It was in Castlefield that the ancient Romans settled in 79 AD. building the fort of Mamucium or Mancunium, which gave Manchester its actual name. 

You can still see some ancient remains and the crenellated towers. Since 1982, Castlefield has been an Urban Heritage Park, a protected area where archaeological and more recent industrial finds are preserved for everyone to admire.

16 Things to do in Manchester

Printworks 

The Printworks is located in the heart of Manchester and is a commercial and recreational gallery. Here you can find a cinema with one of the largest IMAX screens in Europe, and more than 20 pubs, bars as well as places to eat (including the famous Hard Rock). 

There’s also a rainforest-themed indoor golf site! Basically, it’s a great place for both groups of friends and families that are looking for a fun night out. If you fancy staying out late, there are the nightclubs Cargo and The Lounge, perfect venues for dancing all night long.

16 Things to do in Manchester
©Photo by Ali Johnson on Unsplash

Afflecks Palace

Afflecks Palace is a must-stop in Manchester, whether you love shopping or not, it will only take 20/30 minutes or up to no more than an hour to visit it. 

16 Things to do in Manchester

The building is located in the Northern Quarter and more precisely between Oldham Street and Tib Street. Afflecks is an alternative retail park with tens of independent shops and small businesses. 

In 1860, Afflecks was only selling home textiles but during the Second World War experienced a big drop in sales that brought to closure. Only after the end of the war, somebody had decided to create a space where small merchants could sell their products. If you’re looking for a souvenir or a gift to take back home with you, this is the best place to visit.

Manchester Cathedral 

Manchester Cathedral also called the Cathedral and Collegiate Church of St. Mary, St Denys and St George, is one of the most fascinating places in the city centre to visit. 

Things to do in Manchester, visit the Manchester Cathedral

It’s a splendid neo-Gothic architecture cathedral that stands out in the Mancunian urban landscape. Inside it, you’ll walk through the widest nave of all the English churches and admire sculptures and wooden artefacts of considerable interest such as the pier, the choir, the stalls and the canopies. 

Do not miss the Angel Stone, a sandstone table depicting an angel holding parchment which testifies to the existence of a pre-existing church dating back to 700 AD. approximately.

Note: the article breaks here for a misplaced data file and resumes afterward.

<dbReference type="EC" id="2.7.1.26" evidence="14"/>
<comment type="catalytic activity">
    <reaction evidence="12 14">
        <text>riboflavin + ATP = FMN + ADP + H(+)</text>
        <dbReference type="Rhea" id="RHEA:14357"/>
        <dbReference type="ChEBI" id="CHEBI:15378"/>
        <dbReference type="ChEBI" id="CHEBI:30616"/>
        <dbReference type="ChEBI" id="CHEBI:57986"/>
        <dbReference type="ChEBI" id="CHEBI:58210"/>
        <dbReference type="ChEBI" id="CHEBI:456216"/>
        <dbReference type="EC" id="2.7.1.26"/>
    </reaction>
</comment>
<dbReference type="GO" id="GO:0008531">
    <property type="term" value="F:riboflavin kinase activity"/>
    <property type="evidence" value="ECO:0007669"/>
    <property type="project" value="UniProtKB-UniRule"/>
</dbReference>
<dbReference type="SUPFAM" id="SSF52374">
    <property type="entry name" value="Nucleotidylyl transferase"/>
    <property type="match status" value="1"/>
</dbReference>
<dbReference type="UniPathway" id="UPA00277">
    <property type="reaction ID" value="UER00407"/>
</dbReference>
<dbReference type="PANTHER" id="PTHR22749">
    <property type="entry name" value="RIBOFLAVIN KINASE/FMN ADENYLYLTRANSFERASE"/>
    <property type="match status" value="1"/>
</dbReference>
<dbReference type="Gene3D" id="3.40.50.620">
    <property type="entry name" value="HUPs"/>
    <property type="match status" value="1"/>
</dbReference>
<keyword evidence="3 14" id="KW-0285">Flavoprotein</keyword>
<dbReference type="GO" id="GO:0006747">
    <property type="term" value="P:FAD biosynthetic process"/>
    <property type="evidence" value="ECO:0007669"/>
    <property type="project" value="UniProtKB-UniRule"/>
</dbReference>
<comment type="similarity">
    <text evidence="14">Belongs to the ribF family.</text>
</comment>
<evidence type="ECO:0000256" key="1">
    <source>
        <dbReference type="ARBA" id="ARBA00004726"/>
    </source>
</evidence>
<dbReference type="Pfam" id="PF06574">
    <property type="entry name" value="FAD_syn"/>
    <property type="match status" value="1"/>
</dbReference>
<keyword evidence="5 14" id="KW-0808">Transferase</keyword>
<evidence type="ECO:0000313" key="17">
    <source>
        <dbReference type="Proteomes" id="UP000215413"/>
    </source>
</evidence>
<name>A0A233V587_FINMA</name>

16 Things to do in Manchester

Canal Street

Walking on Canal Street is an unmissable activity to do in Manchester. This is the heart of the Gay Village and every year it takes place the Gay Pride festival. 

16 Things to do in Manchester

During this time, both Canal Street and nearby streets are full of people celebrating, surrounded by rainbow-coloured buntings and flags and loud music. 

Here you can find many gay-friendly clubs and bars and drinks are particularly cheap. It’s worth visiting the district at night when there are more people moving around and enjoying a bit of nightlife in this part of the city.

Science and Industry Museum

Explore Manchester’s rich legacy of innovations and discoveries in the Revolution Manchester Gallery, find out how the city’s heritage is interwoven with the cotton industry in the Textiles Gallery and see science brought to life in Experiment, the family-friendly interactive gallery. 

Plus, look out for expert Explainers at Science Stops around the museum and step out into the cobbled Upper Yard to enjoy the beautiful new garden and uncover stories of the museum’s historic site. 

16 Things to do in Manchester

John Rylands Library

The John Rylands Library is one of the finest examples of neo-Gothic architecture in Europe and is indisputably one of the great libraries of the world. The library became part of The University of Manchester in 1972. It now houses the majority of Special Collections of The University of Manchester Library, the third largest academic library in the United Kingdom.

16 Things to do in Manchester